The Adaptative Nature of Neoliberalism at the Local Scale: Fifteen Years of City Improvement Districts in Cape Town and Johannesburg
Version of Record online: 27 MAR 2012
© 2012 The Authors. Antipode © 2012 Antipode Foundation Ltd.
Volume 45, Issue 1, pages 121–139, January 2013
How to Cite
Didier, S., Morange, M. and Peyroux, E. (2013), The Adaptative Nature of Neoliberalism at the Local Scale: Fifteen Years of City Improvement Districts in Cape Town and Johannesburg. Antipode, 45: 121–139. doi: 10.1111/j.1467-8330.2012.00987.x
- Issue online: 13 DEC 2012
- Version of Record online: 27 MAR 2012
- urban regeneration;
- urban policy mobilities;
- business improvement districts;
- Cape Town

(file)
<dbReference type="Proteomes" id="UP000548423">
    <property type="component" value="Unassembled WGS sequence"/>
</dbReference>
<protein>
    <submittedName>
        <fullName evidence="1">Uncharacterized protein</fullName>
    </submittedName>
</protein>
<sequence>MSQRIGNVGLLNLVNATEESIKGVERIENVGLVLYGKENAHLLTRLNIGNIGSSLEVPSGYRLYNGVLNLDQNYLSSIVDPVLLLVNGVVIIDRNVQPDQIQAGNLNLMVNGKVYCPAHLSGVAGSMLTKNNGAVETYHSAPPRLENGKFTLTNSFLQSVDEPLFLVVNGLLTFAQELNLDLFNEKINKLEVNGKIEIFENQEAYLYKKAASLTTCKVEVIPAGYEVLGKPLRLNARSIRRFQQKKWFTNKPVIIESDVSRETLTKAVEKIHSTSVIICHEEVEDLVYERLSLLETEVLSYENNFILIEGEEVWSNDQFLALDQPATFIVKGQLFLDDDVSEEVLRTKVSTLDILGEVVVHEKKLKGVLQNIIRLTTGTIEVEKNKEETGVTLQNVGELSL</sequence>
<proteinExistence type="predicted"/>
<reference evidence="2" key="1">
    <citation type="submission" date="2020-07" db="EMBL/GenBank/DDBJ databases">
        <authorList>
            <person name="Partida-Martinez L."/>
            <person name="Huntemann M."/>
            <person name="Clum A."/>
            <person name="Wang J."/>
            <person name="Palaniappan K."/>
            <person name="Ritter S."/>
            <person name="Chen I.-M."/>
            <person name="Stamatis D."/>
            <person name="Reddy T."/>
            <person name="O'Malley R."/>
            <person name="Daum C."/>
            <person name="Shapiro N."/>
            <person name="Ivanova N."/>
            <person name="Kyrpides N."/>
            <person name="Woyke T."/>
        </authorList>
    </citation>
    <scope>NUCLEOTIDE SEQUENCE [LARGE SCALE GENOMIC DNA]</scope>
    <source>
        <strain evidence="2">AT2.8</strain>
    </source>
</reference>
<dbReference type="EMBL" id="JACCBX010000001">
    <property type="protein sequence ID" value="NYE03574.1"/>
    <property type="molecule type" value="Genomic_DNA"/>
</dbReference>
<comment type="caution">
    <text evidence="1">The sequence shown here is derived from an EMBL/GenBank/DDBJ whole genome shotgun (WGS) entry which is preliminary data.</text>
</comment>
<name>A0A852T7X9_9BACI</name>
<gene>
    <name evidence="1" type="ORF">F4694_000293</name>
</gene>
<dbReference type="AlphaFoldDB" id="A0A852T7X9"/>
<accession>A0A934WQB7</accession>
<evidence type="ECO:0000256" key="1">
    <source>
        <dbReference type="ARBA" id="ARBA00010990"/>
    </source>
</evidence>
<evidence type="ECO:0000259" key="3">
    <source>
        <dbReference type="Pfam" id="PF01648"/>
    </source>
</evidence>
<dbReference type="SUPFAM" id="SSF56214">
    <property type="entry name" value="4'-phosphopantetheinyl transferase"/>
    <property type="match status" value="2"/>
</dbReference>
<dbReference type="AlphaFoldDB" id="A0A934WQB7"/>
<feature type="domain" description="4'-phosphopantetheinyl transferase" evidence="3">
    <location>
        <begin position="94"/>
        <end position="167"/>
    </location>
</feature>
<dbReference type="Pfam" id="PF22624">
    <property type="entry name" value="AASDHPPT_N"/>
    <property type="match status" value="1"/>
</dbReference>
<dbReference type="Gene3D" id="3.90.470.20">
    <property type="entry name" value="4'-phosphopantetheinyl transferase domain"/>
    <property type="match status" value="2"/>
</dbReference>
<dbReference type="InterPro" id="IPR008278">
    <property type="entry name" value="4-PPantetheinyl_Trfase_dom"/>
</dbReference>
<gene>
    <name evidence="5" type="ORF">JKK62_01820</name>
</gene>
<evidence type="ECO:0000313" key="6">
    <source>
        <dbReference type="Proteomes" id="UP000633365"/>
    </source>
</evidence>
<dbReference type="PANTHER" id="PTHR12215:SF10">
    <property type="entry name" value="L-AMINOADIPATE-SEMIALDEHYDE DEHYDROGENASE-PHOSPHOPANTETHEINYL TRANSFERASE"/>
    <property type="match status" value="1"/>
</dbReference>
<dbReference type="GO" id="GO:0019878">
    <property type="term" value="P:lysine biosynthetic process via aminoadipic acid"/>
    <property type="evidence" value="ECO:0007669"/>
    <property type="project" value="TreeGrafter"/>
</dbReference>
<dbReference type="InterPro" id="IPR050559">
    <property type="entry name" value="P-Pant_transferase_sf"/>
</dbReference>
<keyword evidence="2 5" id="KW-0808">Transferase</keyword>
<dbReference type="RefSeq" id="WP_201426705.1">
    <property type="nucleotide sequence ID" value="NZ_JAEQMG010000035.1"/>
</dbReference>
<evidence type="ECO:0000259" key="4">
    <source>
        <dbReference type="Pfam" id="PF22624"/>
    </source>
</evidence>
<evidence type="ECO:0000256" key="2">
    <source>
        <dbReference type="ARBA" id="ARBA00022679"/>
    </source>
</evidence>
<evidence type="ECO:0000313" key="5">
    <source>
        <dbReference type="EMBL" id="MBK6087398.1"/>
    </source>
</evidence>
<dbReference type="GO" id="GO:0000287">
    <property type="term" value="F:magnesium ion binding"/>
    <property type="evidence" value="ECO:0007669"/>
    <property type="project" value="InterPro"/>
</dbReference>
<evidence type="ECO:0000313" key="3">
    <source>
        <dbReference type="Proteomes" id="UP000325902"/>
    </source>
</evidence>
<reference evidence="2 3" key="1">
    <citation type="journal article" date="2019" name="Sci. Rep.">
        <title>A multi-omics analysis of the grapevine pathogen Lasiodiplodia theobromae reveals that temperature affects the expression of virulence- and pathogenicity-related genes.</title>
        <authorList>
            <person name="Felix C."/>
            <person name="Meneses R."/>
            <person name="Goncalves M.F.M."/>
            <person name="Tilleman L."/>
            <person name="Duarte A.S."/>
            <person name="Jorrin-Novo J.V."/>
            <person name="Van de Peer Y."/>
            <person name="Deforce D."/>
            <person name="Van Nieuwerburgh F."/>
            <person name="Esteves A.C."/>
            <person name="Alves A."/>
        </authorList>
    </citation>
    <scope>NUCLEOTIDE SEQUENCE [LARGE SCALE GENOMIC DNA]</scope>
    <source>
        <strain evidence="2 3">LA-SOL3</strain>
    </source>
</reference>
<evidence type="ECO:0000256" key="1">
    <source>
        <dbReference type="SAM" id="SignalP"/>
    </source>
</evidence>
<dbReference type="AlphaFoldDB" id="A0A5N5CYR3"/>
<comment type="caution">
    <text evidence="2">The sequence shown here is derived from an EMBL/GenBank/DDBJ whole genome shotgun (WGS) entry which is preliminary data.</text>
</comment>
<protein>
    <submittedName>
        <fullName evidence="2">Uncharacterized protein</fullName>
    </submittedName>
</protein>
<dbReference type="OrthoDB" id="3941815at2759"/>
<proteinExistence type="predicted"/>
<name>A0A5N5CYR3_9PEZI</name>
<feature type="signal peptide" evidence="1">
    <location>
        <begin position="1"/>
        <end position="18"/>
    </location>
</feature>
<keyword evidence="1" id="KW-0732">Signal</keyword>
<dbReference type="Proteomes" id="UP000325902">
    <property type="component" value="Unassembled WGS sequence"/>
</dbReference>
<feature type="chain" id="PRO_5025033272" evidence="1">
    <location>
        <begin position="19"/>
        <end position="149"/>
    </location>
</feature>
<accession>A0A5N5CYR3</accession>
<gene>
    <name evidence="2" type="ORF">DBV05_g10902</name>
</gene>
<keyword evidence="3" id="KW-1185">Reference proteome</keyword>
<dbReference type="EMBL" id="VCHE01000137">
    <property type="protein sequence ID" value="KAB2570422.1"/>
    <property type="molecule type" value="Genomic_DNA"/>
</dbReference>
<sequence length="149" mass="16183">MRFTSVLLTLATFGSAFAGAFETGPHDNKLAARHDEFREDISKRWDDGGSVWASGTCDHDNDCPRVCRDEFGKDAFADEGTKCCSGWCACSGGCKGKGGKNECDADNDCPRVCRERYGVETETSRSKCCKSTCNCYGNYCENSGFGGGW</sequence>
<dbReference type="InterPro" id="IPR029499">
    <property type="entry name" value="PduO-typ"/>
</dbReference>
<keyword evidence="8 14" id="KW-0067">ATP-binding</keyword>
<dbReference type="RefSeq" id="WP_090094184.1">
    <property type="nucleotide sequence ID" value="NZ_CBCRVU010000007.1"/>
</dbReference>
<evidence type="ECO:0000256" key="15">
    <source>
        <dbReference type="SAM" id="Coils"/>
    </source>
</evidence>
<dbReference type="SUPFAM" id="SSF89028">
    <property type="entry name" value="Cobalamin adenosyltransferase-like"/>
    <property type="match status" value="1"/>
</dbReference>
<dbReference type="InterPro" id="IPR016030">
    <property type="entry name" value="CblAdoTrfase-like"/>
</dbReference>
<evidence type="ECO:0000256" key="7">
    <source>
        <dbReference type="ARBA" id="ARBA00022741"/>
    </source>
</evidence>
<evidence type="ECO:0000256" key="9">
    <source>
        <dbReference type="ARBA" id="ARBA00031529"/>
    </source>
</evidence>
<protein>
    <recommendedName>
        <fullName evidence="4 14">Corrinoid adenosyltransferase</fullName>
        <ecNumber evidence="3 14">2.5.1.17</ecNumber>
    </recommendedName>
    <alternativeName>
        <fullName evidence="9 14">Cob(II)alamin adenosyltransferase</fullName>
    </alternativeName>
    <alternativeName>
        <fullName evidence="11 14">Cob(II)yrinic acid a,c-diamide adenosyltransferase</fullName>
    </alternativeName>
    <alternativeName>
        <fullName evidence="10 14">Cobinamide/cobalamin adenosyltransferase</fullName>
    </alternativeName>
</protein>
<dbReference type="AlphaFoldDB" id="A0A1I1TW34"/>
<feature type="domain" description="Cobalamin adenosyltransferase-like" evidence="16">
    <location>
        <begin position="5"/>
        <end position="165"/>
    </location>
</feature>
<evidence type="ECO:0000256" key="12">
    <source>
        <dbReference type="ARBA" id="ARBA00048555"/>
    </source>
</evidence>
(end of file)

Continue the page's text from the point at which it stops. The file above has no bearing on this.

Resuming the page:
Abstract: By unravelling the adoption and adaptation of the North American Business Improvement District (BID) model in South African cities, this paper considers the way neoliberal principles are making their way in the post-apartheid context. Drawing on a comparative approach of BIDs in Johannesburg and Cape Town, we analyse the tensions and conflicts surrounding their implementation and unpack the resilience of this model. As unexpected as this resilience might be in such a context, that is, far away from the heartland of neoliberalism, we argue that this resilience is linked to the permeability of the local contexts and to the plasticity of the model itself at the city and neighbourhood levels, reflecting a capacity to adapt to inherited regulatory frameworks, patterns of territorial development and embedded socio-political alliances of the local terrains, as well as an ability to accommodate post-apartheid issues through the crafting of what we refer to as “local Third Ways”.